- To run equipment or wire in excess of its normal full-load rating.|
- A short length of wire attached to an existing wire or wires.|
- A system in which the slots/blades for the hot leads are narrower than those for the neutral leads.|
- A special plastic piping system.|
- The custom built channel (plastic or metal) used to run wires or cables from one point to another.|
- Lighting fixtures recessed or built-in to the ceiling (also known as "High Hats").|
- Wire type - Plastic covering over a group of wires. A brand of nonmetallic-sheathed cable.|
- Wiring installations before drywall.
Any wiring installed in the "open-stud" stage of a renovation project.|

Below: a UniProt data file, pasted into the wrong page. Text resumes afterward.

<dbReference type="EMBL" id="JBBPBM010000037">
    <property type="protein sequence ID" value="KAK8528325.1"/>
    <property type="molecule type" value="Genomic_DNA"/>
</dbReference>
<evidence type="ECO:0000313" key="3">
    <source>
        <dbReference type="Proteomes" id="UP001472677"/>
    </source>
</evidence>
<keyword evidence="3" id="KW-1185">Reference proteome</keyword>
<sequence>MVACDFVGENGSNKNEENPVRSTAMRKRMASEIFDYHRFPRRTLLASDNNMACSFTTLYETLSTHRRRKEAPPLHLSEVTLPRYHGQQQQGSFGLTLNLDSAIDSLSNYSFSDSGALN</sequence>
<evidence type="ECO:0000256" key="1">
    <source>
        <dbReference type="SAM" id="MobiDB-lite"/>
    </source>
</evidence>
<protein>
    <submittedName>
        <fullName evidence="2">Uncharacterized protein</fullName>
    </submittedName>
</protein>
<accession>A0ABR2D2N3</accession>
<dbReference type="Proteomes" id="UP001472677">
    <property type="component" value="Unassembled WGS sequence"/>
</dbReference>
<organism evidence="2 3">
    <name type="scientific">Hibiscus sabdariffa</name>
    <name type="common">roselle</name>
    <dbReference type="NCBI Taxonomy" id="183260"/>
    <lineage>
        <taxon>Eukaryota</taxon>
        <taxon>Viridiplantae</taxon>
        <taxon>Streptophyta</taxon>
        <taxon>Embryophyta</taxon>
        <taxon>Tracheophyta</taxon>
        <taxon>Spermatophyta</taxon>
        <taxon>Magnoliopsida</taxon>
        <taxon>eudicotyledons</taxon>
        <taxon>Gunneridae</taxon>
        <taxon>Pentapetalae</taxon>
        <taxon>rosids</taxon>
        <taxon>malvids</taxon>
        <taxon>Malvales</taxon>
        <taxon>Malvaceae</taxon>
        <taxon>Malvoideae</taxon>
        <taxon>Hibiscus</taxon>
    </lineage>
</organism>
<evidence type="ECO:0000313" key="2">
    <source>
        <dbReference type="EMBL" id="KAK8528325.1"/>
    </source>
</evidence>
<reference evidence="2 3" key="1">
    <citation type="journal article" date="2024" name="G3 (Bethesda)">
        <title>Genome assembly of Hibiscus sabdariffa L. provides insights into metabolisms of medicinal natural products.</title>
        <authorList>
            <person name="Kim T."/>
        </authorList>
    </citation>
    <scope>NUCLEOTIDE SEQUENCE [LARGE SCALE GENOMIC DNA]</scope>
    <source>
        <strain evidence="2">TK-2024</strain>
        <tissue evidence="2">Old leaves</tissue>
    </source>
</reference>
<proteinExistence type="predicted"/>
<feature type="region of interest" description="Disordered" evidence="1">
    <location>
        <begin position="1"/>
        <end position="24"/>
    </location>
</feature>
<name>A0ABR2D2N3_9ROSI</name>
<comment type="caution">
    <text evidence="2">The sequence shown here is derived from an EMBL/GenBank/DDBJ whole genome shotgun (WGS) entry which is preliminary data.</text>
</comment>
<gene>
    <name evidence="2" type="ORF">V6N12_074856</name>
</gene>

- The point where the electrical service enters the property, becoming your responsibility instead of the electric
- Usually installed near the service entrance, this panel contains the main switch or circuit breakers
used to distribute power through out the property. The main power source and main grounding source.|
- An accidental connection between two conductors or between a conductor and ground
or some other unintended surface.|
- A standard light switch with off and on positions for controlling flow of current to one or more devices.|
- A receptacle in which each of the two outlets is wired on a different circuit or in which one outlet is always
live and the other is switched. Also called split-wired.|
- A common name for wiring termination connectors.|
- A common name for hardware used to support electrical cables, wires, etc.|
- A common name for heavy duty hardware used to support electrical conduits, (Uni-Strut System).|
- Common names for the variations of electrical power. Un-predictable current. |